Shambrook, C. J., & Bull, S. J. (1996). The use of single-case research design to investigate the efficacy of imagery training. Journal of Applied Sport Psychology, 8, 27-43.

The examination of the effectiveness of imagery training has frequently produced contradictory results. Single-case research designs have been proposed as potentially useful in overcoming the problem of conflicting results. This paper reports the findings of a multiple-baseline design across 4 female basketball players examining the impact of imagery training on free-throw performance.

Mental diaries were used as a manipulation check, and after completion of the experimental period each S completed a social validation questionnaire.

Questionnaire results showed a positive acceptance of the imagery training routine, and the diaries showed regular training had been completed. Only one S demonstrated a consistent improvement after beginning the imagery training. The results support the usefulness of single-case research designs for examining individual differences to sport psychology interventions.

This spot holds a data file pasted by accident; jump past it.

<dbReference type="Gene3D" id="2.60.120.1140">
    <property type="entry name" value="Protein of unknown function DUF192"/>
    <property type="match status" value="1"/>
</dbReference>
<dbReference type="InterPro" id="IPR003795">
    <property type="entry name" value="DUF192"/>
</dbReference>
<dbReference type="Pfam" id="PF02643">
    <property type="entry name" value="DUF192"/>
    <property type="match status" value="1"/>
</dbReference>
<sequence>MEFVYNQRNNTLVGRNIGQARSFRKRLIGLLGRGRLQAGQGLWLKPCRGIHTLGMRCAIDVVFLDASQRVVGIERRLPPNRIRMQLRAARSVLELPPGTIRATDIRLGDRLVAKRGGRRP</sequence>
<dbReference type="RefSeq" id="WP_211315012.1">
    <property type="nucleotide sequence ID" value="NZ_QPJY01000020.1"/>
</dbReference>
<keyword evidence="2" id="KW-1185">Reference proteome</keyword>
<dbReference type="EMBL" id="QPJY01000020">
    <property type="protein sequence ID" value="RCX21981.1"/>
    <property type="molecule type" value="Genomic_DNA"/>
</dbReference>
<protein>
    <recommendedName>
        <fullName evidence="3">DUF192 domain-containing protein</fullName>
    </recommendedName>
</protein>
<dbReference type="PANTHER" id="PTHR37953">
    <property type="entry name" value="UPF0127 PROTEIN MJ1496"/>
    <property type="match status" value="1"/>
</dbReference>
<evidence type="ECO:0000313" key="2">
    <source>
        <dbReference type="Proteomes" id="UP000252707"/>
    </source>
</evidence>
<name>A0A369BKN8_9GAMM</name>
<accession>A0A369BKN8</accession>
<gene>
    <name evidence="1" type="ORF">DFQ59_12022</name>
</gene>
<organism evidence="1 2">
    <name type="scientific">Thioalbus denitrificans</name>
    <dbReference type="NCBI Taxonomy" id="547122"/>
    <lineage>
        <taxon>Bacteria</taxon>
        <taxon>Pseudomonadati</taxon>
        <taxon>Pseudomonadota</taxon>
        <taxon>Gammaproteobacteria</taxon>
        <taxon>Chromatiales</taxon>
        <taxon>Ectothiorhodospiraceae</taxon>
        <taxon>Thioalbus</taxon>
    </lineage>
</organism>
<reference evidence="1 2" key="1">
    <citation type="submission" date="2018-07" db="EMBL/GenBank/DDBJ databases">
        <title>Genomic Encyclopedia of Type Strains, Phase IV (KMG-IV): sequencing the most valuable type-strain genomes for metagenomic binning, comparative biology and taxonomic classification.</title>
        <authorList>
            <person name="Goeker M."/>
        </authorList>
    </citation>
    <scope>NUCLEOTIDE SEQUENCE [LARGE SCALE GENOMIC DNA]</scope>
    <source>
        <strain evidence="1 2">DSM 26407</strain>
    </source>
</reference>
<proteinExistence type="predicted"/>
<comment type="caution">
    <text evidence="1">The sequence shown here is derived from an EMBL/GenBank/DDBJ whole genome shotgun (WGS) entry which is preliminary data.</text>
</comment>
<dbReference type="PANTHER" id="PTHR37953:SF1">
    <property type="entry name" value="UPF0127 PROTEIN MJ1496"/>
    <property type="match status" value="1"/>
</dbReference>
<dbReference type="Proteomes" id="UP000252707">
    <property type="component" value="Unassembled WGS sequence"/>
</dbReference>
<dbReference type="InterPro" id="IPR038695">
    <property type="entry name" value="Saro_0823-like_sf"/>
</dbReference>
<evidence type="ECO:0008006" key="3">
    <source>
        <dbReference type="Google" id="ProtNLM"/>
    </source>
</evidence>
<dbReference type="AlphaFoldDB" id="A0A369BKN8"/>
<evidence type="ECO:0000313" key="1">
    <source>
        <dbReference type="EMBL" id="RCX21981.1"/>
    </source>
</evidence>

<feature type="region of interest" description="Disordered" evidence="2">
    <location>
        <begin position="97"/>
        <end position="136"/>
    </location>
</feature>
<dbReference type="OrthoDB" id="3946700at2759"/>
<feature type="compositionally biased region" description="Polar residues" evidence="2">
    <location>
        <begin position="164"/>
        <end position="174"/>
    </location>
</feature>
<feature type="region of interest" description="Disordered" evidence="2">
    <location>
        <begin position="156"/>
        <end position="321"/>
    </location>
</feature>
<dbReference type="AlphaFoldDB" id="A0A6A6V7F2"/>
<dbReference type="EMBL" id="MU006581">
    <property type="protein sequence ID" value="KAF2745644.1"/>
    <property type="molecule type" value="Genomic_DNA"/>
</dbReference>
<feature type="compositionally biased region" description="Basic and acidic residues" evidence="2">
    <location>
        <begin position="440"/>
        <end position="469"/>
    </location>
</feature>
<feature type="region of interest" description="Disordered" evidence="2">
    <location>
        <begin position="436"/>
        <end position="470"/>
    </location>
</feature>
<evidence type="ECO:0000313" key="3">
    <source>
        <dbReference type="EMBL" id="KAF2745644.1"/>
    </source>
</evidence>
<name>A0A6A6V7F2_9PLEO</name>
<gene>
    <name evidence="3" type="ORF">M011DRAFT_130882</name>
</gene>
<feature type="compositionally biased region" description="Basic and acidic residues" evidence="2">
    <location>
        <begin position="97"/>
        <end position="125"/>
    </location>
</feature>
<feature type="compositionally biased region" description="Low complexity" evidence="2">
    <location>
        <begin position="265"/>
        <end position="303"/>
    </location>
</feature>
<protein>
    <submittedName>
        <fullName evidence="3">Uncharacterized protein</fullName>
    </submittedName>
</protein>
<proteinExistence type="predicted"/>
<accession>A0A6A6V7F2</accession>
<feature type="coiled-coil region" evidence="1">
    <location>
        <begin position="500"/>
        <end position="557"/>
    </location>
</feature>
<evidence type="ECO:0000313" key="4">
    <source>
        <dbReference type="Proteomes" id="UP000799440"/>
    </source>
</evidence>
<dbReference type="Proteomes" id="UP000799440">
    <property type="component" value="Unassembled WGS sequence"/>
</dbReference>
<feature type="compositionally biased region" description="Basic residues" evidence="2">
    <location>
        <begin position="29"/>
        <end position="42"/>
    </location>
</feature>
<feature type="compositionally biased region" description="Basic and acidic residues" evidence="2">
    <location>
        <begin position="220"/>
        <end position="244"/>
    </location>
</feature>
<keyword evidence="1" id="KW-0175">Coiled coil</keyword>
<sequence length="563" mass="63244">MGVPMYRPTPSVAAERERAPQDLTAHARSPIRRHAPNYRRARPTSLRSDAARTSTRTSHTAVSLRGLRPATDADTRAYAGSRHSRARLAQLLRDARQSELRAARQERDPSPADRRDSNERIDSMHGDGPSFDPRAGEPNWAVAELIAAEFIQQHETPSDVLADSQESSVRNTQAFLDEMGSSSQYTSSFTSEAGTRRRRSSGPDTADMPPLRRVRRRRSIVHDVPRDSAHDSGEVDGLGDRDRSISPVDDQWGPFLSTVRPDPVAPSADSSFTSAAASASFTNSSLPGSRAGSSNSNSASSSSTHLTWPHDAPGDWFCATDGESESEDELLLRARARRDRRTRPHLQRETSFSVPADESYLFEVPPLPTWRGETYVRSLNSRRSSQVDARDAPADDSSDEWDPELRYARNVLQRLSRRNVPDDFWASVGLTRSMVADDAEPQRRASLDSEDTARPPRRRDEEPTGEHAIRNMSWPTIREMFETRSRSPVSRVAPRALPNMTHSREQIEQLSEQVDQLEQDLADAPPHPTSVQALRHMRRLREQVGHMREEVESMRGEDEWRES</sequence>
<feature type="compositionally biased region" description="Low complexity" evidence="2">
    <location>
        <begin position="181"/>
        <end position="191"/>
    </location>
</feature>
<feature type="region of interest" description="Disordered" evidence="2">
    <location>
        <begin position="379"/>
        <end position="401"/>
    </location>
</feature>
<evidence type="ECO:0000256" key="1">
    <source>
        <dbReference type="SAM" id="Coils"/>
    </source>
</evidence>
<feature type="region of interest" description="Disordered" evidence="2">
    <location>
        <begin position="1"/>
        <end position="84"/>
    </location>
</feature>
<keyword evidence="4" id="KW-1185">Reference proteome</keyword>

Implication. Not every athlete will respond with obvious performance changes when "mental imagery" is used. There are several reasons for this and they need to be considered before implementing an imagery training program.

If these considerations are not taken into account, an imagery-training program will not necessarily be successful.

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